In the height of the summer, Japanese knotweed is in full swing. Bright and full, it appears green and leafy above ground, with purple-speckled stems. This is when you’ll spot those creamy-white Japanese knotweed flowers. The leaves in summer will be a vibrant green colour with reddish veins, growing anywhere from 10-20cm long.


As the lush green of the summer turns to autumnal auburn, Japanese knotweed follows suit. Its leaves will turn a yellowy gold, while the stem will fade to a darker brown.


As temperatures drop, the wintertime design of Japanese knotweed becomes far less colourful. Brown and bare, the weed retreats back to its rooty rhizomes, leaving behind its woody stalks. All flowers and leaves will completely die away, being no longer visible until spring rolls around again.

Knotweed or not? That is the question...

Thankfully, not all suspected cases of Japanese knotweed are the real deal. In fact, the villainous vine has many doppelgangers and most instances of suspected knotweed are merely a case of mistaken identity.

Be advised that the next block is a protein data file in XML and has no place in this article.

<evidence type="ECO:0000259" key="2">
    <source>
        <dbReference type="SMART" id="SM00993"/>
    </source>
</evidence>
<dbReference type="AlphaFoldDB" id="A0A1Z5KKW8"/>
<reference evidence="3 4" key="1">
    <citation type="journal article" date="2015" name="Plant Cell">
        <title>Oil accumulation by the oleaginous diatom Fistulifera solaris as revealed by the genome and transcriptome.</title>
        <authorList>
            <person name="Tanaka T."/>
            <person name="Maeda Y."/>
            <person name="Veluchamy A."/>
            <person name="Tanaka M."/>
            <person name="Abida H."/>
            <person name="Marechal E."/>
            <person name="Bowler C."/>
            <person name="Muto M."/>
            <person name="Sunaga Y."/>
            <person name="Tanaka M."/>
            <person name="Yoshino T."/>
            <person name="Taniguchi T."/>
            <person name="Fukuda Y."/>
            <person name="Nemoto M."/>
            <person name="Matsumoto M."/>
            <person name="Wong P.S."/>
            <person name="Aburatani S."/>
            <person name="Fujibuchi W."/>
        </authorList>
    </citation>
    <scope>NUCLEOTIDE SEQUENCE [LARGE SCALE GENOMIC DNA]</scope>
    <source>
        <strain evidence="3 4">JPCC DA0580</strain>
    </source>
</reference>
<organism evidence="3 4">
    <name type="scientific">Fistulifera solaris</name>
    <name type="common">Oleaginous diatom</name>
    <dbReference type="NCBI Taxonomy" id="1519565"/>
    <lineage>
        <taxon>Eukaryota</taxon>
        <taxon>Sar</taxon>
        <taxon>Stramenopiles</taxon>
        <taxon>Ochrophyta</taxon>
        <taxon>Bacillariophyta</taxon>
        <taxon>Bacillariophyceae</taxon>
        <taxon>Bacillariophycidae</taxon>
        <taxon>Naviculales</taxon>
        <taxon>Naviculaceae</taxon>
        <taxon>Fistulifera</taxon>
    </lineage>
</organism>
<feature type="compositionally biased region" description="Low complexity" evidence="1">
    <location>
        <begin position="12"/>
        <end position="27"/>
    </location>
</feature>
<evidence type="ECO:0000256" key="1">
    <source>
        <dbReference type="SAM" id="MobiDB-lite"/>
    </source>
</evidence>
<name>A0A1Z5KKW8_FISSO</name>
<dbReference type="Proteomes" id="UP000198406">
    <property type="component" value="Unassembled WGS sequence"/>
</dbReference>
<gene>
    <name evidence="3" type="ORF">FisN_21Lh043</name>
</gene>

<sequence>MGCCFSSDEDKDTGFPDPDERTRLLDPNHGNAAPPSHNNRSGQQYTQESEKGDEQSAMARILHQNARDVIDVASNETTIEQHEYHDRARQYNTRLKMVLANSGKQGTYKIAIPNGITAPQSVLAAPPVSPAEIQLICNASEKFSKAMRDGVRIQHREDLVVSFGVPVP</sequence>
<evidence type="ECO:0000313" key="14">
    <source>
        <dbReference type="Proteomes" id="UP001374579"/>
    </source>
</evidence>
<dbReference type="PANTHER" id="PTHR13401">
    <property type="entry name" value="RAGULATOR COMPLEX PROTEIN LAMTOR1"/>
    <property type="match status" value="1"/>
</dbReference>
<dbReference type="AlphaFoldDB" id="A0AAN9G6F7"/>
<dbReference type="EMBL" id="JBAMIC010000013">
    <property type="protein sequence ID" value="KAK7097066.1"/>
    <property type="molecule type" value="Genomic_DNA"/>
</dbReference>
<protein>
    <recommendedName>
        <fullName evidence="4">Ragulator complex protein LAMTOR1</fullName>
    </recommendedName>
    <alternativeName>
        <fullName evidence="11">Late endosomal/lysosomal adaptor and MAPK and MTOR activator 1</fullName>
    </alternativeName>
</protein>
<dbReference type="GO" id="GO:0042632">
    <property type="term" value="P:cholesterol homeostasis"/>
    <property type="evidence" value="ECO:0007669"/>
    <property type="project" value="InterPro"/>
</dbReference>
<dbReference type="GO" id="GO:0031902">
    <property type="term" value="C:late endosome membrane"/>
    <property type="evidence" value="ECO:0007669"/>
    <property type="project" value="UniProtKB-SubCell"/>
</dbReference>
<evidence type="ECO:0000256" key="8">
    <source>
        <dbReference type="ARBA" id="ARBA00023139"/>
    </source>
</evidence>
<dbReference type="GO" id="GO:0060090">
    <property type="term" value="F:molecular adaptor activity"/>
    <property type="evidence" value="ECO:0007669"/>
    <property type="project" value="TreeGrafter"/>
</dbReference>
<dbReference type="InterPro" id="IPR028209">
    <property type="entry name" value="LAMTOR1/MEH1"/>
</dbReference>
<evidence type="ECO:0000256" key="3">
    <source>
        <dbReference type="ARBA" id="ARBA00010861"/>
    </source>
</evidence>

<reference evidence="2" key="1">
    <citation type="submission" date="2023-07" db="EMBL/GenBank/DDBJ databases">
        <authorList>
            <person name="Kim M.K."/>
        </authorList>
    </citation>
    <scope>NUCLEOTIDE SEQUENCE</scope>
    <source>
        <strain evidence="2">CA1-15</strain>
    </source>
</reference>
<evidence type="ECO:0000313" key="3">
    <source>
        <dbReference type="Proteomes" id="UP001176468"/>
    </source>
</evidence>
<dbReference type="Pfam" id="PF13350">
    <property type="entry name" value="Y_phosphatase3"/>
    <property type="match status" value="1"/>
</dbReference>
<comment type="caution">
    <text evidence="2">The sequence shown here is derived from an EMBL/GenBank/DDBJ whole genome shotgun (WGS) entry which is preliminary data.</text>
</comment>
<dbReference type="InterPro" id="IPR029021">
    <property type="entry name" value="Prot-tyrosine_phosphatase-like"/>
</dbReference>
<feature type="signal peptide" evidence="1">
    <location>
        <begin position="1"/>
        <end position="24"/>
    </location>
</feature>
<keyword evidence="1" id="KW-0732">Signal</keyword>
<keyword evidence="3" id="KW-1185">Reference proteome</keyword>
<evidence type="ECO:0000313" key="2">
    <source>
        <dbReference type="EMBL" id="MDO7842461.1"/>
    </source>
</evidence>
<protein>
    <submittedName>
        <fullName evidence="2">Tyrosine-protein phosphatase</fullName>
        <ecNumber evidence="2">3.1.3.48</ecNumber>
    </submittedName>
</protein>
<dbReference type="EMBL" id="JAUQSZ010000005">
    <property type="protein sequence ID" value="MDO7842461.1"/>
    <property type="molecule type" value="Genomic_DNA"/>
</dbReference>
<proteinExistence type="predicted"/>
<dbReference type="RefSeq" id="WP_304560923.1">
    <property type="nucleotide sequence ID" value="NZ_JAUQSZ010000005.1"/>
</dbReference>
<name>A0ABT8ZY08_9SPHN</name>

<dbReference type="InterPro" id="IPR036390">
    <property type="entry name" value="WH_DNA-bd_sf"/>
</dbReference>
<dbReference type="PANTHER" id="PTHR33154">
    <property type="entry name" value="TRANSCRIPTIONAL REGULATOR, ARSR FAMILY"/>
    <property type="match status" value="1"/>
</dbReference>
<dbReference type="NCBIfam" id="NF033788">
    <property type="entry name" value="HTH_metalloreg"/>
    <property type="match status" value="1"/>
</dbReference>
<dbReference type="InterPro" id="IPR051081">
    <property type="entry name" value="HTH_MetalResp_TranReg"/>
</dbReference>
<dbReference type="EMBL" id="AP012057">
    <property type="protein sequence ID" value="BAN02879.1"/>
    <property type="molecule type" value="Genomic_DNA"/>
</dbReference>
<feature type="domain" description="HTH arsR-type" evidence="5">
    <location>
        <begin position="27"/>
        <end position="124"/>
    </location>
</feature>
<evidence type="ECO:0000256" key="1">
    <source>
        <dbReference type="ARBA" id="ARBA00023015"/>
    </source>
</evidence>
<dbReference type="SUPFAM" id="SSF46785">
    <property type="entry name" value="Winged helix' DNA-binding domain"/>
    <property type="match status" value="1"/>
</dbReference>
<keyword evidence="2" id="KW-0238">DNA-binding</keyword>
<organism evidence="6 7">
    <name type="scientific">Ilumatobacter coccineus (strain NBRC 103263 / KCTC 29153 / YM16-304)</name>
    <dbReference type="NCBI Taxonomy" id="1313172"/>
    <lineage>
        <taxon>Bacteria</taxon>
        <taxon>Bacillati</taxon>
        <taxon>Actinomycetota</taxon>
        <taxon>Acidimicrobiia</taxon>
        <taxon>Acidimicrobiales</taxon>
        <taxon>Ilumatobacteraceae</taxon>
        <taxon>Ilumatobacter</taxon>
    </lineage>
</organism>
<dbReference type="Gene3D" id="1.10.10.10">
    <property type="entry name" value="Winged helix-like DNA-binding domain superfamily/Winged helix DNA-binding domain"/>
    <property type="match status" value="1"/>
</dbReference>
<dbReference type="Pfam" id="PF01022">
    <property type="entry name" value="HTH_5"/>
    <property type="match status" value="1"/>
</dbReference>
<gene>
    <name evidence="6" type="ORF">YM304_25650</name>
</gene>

Before you start panicking or butchering your back garden, be sure you have a genuine case of Japanese knotweed on your hands. Many plants look like Japanese knotweed, including the following species:



Baring heart-shaped leaves like its Japanese twin, this also has a rapid growth spurt when it first appears in the springtime.
However, unlike Japanese knotweed, Bindweed isn’t capable of supporting itself and, instead, makes its vertical ascent by coiling itself around the stems of other standing plants.
It also boasts large flowers in the summertime, clearly differentiating itself from traditional Japanese knotweed.
Russian Vine